In June 1938, kids across America saw a new comic book on sale in drugstores and on newspaper stands. The cover was an amazing drawing — a man in a blue suit and red cape, hoisting an automobile over his head and smashing it against a rock.
Now, 75 years after his debut in Action Comics No. 1, Superman is returning in a new movie. “Man of Steel” will open in theaters across the country on Friday, a re-telling of an old story that is now part of American mythology. Even if you’ve never read a comic book, you know what Kryptonite is; you’ve heard the names Clark Kent and Lois Lane.
There is a super legion of superheroes who owe their existence to Superman, and they inhabit imaginary worlds, alternate timelines and parallel universes depicted in thousands of comic books and graphic novels. For nearly 30 years, giving this pantheon of champions a home in Carrollton has been a job for Greg and Kelly Gowens.
Quest Comic Shop stands like a fortress of solitude on Lovvorn Road, tucked inside a rambling 63,000-square-foot former sock factory that the Gowens own. It is the latest — and last — location for the shop, which has wandered across town in various iterations; most of them close to the University of West Georgia, where Greg’s alter-ego works as a physics instructor.
Inside the shop are row upon row of comic book titles, many of them familiar characters, but quite a few are esoteric heroes known to but a few cognoscenti. The vast majority are traditional, thin paper-backed comics carefully sleeved in clear plastic. But for the hardcore, there are “trade” books — collections of previously published comics containing an entire story arc. Some of these are deluxe editions, a sort of “director’s cut” containing alternate cover art and rejected panels.
Kelly, who was born near Savannah, was a customer at the shop before she married Greg 14 years ago. She became hooked on comics back when she was a girl, and still remembers the day in October 1985 when she walked into a store and saw the now-iconic cover from DC Comics’ “Crisis of Infinite Earth” series, showing a sobbing Superman holding the limp, dead body of Supergirl.
“That’s the one comic book I remember from that whole store,” she said. “I don’t remember the other comic books I bought, or anything like that, but I wanted that comic book (when she saw the cover) and thought, ‘That’s so sad!’”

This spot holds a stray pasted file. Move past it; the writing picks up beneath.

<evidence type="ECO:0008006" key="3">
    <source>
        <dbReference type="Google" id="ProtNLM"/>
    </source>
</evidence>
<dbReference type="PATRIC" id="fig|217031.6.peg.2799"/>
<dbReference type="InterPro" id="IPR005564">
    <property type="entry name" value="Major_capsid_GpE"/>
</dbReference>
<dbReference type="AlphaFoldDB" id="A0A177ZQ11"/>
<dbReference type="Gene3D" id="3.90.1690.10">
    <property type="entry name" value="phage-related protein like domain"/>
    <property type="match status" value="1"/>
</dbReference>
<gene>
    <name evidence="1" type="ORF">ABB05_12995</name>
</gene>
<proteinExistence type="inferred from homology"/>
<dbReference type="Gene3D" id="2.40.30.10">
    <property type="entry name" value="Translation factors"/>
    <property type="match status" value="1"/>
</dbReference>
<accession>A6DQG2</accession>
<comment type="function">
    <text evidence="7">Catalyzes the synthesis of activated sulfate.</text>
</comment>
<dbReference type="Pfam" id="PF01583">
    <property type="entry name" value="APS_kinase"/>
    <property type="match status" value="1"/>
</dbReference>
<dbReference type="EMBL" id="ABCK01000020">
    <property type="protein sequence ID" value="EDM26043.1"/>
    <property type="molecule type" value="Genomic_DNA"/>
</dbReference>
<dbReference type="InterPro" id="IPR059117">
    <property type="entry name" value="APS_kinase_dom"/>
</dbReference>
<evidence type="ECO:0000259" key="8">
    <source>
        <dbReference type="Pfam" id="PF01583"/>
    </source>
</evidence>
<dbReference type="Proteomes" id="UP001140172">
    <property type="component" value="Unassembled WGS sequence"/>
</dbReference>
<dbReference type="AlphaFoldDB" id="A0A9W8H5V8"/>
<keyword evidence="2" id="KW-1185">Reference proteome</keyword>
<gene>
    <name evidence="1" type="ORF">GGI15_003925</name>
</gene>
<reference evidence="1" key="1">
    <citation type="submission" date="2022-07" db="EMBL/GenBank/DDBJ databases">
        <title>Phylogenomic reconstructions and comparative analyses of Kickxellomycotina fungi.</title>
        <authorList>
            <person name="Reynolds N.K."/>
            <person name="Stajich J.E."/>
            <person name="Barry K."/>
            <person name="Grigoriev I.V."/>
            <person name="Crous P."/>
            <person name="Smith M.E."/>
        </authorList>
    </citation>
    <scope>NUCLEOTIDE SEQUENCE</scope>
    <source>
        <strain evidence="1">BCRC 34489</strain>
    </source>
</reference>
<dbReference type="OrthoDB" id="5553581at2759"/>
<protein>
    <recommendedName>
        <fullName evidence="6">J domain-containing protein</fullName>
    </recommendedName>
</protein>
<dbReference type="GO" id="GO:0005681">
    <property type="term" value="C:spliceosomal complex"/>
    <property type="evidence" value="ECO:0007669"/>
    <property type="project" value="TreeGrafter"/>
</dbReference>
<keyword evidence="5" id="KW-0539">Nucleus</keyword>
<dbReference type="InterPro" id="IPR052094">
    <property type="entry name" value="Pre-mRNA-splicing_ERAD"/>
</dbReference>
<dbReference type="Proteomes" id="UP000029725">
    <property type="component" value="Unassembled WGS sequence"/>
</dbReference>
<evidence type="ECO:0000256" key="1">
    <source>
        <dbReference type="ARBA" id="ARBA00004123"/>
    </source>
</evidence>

Let’s face it, there is a stereotype for people who frequent comic book stores. It’s something that Kelly doesn’t mind confronting head-on.
“There is a stereotype, but stereotypes exist for a reason,” she said. “But I’ve always, even when I was younger, considered people who read comic books to be more intelligent. And it’s pretty much true.”
Greg, who was frequently bored in school, chose to study physics because “it was the hardest thing I could think of.” But when he took physics classes in college, he was dismayed to learn that “physics was just math, with an application” and therefore almost too easy for him. Since he could complete his studies so quickly, he had a lot of time on his hands, so he decided to fill it by running a comic book store.
At that time, he was spending about $300 a month on comic books. So, when the opportunity came to buy out the stock of his favorite comic book shop, he took advantage of it. Now that he teaches physics as well as runs a comic store, he finally finds himself sufficiently challenged.
“It’s a lot of work trying to keep all the titles straight, ordering the right amounts and not ordering too much,” he said.
In addition to keeping up with all the titles in the store, the Gowens also sell figurines and statuettes of comic characters, and each Friday night, they host card gaming tournaments in a back section of the shop which is just as big as the comic book store.
Collecting comic books may seem like a trivial pursuit, but it is a narrative form which holds tremendous cultural sway. Many comic books have, like Superman, become landmark movie or television series — but the medium has entered the culture in other ways. Comic book art has revolutionized the way films are made, with every shot being drawn, comic-book style, on storyboards.
The complex moralities of today’s world are also played out and explored in comic books, introducing these concepts in ways textbooks never can. The recurring theme of prejudice against the mutants in “X-Men,” for example, is directly based on the Holocaust.
“People make jokes,” Kelly said, “but if you want to learn history that’s going to stick, pick up a comic and you’re reading it.”
And while other forms of publishing are struggling against Web-based competitors, comic books continue to thrive. Chiefly, Kelly said, that is because the graphics in the pages of comic books cannot be replicated on an LED screen, deeply textured as they are with colors laid down in the process of offset printing.
“Even if the art was done with computers to begin with, there’s still something lost in the translation, because the colors just can’t come through in the same way,” she said. “Until they get the human eye and computer graphics up to the same level, it’s not going to work.”